The resulting explosion from the Starfish Prime warhead over Maui, July 9, 1962. Photo from Los Alamos National Laboratory. Death, pretty death!

...How could possibly anything go wrong?

As most people know, the United States and the former Soviet Union were locked in a Cold War during the 1950s and 1960s. The "Space Race," in part, happened due to the Cold War, as the U.S. wanted to outdo everything and anything the USSR had to offer. It's no secret that during this period, there was a lot of nuclear testing, both underground and above ground. Well, at some point, both the U.S. and USSR decided it was a good idea to see what would happen if they nuked space. Yes. SPACE WAS NUKED. I didn't make that up. 

Starfish Prime was detonated 250 miles above the Earth on July 9, 1962. To this day, it remains the biggest high-altitude nuclear explosion and its effects were momentous. Above, one can view the magnificent aurora caused by the explosion - beta particles were attracted to the planet's magnetic field and lit up the sky like a Christmas tree. However, high-energy electrons formed radiation belts. This would cause problems...the following day, Telstar 1 was launched from Cape Canaveral, becoming the first communications satellite to relay television pictures. It orbited along the Van Allen Belt, which had been energized by the nuclear warhead's blast. Within a few months, the radiation damaged its electronics, causing it to fail. By February 21, 1963, the satellite failed, although it is still in Earth's orbit (amazingly enough). Over the next few months, seven satellites failed due to radiation bombardment. The effects of Starfish Prime were felt through 1968, more than five years after the explosion.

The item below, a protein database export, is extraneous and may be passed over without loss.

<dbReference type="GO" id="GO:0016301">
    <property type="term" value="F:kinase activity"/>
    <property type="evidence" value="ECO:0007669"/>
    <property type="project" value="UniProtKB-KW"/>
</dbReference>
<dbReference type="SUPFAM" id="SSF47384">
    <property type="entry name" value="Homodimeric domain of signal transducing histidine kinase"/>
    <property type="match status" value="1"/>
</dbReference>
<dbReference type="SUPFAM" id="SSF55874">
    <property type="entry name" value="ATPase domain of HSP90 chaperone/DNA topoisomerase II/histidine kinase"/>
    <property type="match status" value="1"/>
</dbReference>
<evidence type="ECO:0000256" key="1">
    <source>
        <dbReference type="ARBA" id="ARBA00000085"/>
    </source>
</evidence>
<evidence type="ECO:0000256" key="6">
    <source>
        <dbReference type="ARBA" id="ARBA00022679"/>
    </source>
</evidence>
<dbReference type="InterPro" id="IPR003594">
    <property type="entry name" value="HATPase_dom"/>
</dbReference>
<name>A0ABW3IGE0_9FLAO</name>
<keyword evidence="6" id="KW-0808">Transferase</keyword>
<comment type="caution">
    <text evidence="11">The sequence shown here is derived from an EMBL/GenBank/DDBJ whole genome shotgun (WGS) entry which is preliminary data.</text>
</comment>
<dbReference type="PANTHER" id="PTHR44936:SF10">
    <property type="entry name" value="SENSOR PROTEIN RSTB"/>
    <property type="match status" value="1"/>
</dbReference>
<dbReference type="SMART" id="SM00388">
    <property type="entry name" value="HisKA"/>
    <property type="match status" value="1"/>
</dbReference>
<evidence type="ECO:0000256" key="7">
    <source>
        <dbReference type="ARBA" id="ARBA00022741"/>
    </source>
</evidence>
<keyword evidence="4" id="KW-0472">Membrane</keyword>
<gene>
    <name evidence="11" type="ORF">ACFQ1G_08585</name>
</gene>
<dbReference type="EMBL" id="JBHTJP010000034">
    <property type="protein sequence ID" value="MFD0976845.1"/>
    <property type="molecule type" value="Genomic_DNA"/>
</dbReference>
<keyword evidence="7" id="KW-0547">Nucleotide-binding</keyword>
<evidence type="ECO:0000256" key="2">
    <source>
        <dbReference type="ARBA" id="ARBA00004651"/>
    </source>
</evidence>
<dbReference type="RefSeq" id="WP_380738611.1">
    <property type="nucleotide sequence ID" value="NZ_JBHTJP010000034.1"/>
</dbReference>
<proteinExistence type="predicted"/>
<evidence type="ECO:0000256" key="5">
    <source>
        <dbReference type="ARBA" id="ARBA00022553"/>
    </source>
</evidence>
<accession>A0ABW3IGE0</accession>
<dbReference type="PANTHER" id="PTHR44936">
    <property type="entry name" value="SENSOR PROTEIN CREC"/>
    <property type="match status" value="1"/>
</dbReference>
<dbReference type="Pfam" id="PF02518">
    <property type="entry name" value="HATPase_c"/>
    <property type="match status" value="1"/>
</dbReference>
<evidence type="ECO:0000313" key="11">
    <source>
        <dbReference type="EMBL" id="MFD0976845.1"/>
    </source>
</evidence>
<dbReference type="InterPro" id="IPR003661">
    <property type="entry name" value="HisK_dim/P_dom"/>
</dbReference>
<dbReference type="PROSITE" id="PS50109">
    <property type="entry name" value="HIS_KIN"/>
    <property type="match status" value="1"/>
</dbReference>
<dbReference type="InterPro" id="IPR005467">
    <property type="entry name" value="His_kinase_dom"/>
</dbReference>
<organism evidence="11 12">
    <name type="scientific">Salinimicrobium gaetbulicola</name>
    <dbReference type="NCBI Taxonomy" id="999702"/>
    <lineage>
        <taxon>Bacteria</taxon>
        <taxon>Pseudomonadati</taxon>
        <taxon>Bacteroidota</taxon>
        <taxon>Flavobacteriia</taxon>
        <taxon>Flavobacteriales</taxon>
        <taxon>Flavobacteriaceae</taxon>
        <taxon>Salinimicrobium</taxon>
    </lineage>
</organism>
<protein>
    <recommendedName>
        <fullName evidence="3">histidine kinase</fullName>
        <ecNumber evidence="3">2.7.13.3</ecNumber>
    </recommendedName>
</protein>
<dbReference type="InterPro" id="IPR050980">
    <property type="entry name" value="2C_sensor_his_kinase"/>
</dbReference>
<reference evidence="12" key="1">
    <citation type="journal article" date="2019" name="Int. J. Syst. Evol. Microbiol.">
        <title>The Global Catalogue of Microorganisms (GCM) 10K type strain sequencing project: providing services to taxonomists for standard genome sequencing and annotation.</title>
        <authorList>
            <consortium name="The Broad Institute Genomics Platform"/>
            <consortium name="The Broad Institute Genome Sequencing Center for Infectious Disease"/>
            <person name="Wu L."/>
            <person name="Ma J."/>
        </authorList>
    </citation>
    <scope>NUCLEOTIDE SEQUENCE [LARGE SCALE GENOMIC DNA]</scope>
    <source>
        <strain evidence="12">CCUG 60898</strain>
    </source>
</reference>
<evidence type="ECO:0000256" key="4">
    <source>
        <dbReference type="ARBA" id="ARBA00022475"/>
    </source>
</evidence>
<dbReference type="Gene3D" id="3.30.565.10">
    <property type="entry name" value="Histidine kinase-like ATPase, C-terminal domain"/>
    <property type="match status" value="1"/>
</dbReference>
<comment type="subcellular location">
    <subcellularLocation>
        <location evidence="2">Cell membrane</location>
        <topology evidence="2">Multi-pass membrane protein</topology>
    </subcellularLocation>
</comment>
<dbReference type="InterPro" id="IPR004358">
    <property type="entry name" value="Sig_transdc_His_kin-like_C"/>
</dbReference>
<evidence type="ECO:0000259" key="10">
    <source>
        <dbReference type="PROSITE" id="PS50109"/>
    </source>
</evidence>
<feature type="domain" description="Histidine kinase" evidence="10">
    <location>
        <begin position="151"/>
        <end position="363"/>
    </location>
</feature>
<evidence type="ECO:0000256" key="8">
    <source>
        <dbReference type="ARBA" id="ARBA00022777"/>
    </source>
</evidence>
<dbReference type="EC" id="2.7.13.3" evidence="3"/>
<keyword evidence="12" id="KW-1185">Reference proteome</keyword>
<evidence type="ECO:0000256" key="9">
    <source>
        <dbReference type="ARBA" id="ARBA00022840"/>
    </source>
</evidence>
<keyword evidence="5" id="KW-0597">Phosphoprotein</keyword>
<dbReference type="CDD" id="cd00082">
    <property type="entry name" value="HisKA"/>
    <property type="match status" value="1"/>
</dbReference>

In conclusion, here's a lesson learned: don't send stuff, in general - living or dead - into space along the path of a very recent nuclear detonation. You might get a bad sunburn, or worse. 

For further reading, check out this 1964 NASA report on the effects of high-altitude nuclear explosions.